Four new exhibits are set to open at the Reach.
On Oct. 27, at 7 p.m. The Reach Gallery Museum Abbotsford (32388 Veterans Way) will celebrate the opening of Punjabi Visions; Randall Steeves – Somatic Evidence; Patrick Wood – Opstraction; and Our Communities Our Stories: Use it Up, Wear it Out, Make it Do or Do Without.
Prior to the 7 p.m. opening, join author and award-winning filmmaker Ali Kazimi for an illustrated presentation about of one of the most infamous episodes in Canadian history and the subject of his upcoming book Undesirables: White Canada and The Komagata Maru.
This richly illustrated history showcases rare archival photographs and visual materials. Doors open at 5:15. Event starts at 5:45 p.m.
About the shows:
Punjabi Visions –
This contemporary Punjabi-Sikh exhibition presented by The Reach is in celebration the 100th anniversary of the Khalsa Diwan Society Gur Sikh Temple in Abbotsford.
Punjabi Visions brings together regional, national and international artists who explore the social memories and cultural heritages of the Punjabi/Sikh communities. The artists in this exhibition employ various visual strategies revealing original and unconventional approaches that are characteristic of some of Canada’s most divergent, rising visual artists.
Randall Steeves: Somatic Evidence – Steeves’ thickly painted, scratched and gouged paintings invite the viewer to reconsider the gesture of painting itself. The canvases explore the relationship between the photographic index and the painterly trace with a wry nod towards conceptual art practice. The subject of the canvases is, without exception, the fingerprint.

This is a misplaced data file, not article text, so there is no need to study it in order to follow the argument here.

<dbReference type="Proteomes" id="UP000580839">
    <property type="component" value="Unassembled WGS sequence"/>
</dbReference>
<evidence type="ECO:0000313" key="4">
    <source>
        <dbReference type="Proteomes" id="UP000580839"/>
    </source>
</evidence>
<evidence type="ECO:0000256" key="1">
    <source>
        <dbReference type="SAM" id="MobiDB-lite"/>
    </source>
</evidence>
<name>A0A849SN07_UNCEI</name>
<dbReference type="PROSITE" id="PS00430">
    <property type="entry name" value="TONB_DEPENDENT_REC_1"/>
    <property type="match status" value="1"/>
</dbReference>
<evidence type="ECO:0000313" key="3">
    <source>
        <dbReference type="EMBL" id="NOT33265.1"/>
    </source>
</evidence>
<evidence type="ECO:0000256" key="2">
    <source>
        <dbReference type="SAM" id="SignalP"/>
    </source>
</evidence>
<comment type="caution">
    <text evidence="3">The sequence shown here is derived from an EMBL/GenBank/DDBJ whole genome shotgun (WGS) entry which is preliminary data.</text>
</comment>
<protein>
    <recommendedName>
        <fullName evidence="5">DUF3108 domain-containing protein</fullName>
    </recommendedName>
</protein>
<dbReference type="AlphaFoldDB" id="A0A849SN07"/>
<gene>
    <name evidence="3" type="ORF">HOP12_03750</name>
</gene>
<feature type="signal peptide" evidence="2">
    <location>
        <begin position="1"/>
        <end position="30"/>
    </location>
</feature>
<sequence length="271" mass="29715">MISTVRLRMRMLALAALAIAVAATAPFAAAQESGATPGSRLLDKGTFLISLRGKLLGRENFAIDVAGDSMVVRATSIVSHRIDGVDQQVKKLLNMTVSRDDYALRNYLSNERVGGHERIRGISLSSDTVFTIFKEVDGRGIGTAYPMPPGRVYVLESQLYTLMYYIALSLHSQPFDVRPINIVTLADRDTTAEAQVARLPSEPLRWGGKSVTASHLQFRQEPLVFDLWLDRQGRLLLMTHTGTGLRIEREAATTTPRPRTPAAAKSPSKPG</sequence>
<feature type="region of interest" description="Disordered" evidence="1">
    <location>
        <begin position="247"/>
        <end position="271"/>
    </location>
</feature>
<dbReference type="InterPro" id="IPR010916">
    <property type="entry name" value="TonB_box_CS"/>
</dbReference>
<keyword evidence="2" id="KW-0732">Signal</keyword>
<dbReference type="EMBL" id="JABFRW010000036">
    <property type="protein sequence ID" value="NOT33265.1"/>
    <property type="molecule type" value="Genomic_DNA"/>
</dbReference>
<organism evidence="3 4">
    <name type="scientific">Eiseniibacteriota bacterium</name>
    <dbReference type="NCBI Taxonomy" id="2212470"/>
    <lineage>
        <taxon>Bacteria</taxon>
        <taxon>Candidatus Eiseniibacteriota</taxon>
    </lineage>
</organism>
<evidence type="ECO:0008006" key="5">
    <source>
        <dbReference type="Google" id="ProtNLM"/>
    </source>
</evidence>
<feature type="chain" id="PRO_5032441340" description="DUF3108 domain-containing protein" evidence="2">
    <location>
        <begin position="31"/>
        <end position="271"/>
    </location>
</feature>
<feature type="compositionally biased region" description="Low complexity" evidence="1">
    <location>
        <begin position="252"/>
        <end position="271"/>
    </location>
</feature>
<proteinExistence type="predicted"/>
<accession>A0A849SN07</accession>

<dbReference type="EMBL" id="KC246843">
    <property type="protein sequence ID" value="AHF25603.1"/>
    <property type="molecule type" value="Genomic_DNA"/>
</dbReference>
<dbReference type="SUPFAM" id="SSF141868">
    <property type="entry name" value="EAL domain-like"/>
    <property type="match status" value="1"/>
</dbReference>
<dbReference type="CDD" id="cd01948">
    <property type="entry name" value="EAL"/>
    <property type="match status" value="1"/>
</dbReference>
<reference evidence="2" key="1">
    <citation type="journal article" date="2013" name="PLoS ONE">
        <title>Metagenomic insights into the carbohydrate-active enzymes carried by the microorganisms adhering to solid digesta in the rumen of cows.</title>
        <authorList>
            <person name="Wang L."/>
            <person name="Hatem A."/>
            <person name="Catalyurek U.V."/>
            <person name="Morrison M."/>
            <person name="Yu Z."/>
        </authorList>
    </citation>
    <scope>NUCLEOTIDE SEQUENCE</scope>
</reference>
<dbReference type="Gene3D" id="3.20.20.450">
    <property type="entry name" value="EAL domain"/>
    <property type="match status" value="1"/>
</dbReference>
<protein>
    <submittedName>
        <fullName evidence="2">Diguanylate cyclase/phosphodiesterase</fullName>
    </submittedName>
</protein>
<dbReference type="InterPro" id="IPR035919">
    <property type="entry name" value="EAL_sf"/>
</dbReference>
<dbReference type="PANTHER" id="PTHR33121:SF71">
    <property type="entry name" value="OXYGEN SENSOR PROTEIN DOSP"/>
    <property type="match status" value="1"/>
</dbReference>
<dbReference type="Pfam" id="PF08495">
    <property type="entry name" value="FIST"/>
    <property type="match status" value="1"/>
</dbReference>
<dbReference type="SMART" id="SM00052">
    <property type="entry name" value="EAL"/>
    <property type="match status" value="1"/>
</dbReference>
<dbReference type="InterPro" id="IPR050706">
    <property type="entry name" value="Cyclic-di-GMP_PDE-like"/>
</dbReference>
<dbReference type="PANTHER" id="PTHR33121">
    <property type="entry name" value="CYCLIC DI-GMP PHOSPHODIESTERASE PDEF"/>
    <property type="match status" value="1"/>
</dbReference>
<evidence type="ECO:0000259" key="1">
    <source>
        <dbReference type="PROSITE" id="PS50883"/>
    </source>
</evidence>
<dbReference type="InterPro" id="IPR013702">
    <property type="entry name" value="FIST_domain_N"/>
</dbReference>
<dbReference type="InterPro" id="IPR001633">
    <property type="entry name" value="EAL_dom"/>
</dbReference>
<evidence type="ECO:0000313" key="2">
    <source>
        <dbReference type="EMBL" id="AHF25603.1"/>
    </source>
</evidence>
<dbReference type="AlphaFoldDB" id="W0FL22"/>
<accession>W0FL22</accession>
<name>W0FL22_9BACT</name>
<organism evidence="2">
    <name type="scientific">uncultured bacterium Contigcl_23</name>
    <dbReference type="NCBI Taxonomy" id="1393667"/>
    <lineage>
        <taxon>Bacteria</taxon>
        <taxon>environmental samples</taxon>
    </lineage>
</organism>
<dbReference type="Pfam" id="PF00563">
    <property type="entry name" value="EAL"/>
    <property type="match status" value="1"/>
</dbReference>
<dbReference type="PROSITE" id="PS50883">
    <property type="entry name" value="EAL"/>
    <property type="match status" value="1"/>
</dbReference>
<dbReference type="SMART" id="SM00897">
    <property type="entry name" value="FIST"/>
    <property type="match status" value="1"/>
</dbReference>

Patrick Wood: Opstraction – Wood has been investigating the concept of Gestalt, abstraction, mathematics and patterning – all lend themselves to this poignant reference point. From prehistoric to modern times, civilizations have employed repetition and patterns as if conveying a secret language, mathematics or meaning. This investigation of pattern, colour and mathematics were the starting points for this series of paintings, Opstraction.
Our Communities Our Stories: Use it Up, Wear it Out, Make it Do or Do Without – This phrase coined in response to wartime shortages is a sentiment relevant to the contemporary issues of sustainability and conservation, and speaks to the pioneer values of frugality and economy; managing with what was available and maximizing the lifespan of useful objects. This exhibition of permanent collection artifacts demonstrates early successes at re-use, recycling and re-purposing from a need being the “mother of invention” perspective including Tramp Art created from cigar boxes in contravention of federal excise laws, and pioneer Mennonite craftsmanship and expertise at making and remaking quilts.